Metabolomics is emerging as an important approach to study biological systems. Measurement of many metabolites at one time has led to important discoveries of disease biomarkers, drug effects, and mechanism of cellular function. Despite the success of metabolomics, current analytical methods are limited in their ability to measure a large fraction of the metabolome. As a result, many changes in the metabolome are not detected by current techniques. High pressure liquid chromatography coupled to mass spectrometry (HPLC-MS) is a prominent method for metabolomics. In this work, we seek to develop new approaches to HPLC that will vastly improve the resolving power for complex mixtures and apply these methods to metabolomics. The resolving power of HPLC increases with column length and with decreasing diameter of stationary phase particles. Changing these dimensions of the HPLC column also increases the pressure required to pump mobile phase through the column. HPLC has traditionally been limited to about 8,000 psi (lbs/in2), but advanced commercial systems can generate up to 19,000 psi. Application of these ultra high pressure LC (UHPLC) systems has yielded significant improvement in the ability to detect metabolites in complex mixtures; however, these systems still fall far short of the goal of resolving all metabolites in common biological samples. We will develop UHPLC systems with capability of 100,000 psi and compatible LC columns. We will investigate use of both reversed phase and hydrophilic interaction liquid chromatography at these extreme pressures to measure metabolites across a broad polarity range. We hypothesize that the new technology will allow measurement of thousands of more metabolites in a given sample than currently possible. The new method should also enhance sensitivity and reproducibility of metabolite detection in complex samples. The new methods will be used to identify metabolic pathways involved in models of adipogenesis, adaptation to high exercise capacity, and diabetic complications. Further, newly developed instrumentation and methods will be incorporated into a national center for metabolomics to ensure widespread impact of the new technology.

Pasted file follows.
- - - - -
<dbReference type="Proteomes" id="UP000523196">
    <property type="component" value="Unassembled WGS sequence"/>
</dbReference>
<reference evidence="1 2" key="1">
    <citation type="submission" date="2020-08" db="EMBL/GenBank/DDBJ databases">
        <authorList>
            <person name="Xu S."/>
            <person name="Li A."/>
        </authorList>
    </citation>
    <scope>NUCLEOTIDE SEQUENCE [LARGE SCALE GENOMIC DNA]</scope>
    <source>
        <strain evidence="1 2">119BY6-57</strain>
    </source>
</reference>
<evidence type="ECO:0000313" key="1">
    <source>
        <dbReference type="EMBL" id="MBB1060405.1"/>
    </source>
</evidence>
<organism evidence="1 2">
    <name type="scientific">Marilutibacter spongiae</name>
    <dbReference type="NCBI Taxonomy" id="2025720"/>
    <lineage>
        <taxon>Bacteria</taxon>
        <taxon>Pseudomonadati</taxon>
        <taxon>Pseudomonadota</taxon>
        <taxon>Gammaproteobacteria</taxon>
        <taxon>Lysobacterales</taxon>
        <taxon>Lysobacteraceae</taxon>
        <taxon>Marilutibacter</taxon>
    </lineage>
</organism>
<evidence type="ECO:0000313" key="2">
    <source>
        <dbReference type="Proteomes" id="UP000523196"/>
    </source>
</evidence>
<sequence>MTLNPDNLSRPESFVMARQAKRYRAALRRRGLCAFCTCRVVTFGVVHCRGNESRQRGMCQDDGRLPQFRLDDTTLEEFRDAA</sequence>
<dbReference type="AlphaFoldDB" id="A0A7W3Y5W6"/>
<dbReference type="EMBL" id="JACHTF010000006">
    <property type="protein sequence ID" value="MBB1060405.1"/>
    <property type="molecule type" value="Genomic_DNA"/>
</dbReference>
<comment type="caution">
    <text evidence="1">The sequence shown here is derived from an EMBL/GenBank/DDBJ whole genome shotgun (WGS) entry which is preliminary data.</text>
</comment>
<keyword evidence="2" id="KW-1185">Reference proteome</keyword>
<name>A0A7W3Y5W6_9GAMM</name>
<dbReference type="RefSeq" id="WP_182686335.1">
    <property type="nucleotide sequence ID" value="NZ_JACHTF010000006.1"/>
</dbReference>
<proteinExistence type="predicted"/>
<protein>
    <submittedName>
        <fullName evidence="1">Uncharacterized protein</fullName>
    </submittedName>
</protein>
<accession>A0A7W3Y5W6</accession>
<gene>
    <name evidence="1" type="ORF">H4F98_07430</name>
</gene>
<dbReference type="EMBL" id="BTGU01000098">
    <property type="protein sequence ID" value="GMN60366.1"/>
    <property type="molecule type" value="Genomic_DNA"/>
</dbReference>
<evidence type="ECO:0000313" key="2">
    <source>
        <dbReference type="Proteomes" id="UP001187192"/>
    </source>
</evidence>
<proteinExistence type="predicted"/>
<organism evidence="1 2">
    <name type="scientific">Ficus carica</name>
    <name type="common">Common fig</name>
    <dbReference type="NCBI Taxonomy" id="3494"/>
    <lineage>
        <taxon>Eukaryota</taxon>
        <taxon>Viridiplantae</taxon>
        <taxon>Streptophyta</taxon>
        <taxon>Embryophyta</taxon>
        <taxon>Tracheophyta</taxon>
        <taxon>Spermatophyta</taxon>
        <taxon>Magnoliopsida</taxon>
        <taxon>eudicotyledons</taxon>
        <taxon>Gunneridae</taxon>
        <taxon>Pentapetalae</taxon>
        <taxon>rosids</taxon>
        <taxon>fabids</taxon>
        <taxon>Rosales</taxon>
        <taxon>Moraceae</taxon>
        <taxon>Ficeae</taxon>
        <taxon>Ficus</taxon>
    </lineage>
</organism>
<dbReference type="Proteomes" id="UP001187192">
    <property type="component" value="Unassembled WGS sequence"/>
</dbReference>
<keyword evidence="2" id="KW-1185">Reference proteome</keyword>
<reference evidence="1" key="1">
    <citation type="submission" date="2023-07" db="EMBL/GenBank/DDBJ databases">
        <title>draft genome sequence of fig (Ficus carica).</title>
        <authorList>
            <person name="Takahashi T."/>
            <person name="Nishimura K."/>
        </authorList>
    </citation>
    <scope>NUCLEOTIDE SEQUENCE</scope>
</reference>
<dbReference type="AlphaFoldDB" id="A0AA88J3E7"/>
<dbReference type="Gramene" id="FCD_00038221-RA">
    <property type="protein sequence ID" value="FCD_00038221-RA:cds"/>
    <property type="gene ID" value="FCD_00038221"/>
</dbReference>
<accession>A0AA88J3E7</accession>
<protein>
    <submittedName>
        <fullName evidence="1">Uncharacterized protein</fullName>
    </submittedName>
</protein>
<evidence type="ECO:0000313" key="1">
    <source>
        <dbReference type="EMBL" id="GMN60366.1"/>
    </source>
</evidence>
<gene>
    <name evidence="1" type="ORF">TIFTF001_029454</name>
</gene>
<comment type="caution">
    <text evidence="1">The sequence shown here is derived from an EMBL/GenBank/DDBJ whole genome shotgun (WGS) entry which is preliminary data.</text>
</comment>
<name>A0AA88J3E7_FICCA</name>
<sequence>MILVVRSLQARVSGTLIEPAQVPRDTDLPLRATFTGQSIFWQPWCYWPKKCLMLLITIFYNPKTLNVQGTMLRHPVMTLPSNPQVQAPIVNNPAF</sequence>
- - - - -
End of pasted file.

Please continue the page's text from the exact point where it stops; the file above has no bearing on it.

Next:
Cellular changes related to disease development or improved health are reflected in metabolism of the cells. In this project we will improve our ability to measure thousands of metabolites at one time by developing novel analytical instrumentation and methods. These new tools will be applied to better understand metabolism underlying obesity, diabetic nephropathy, and relationship between exercise capacity and health.
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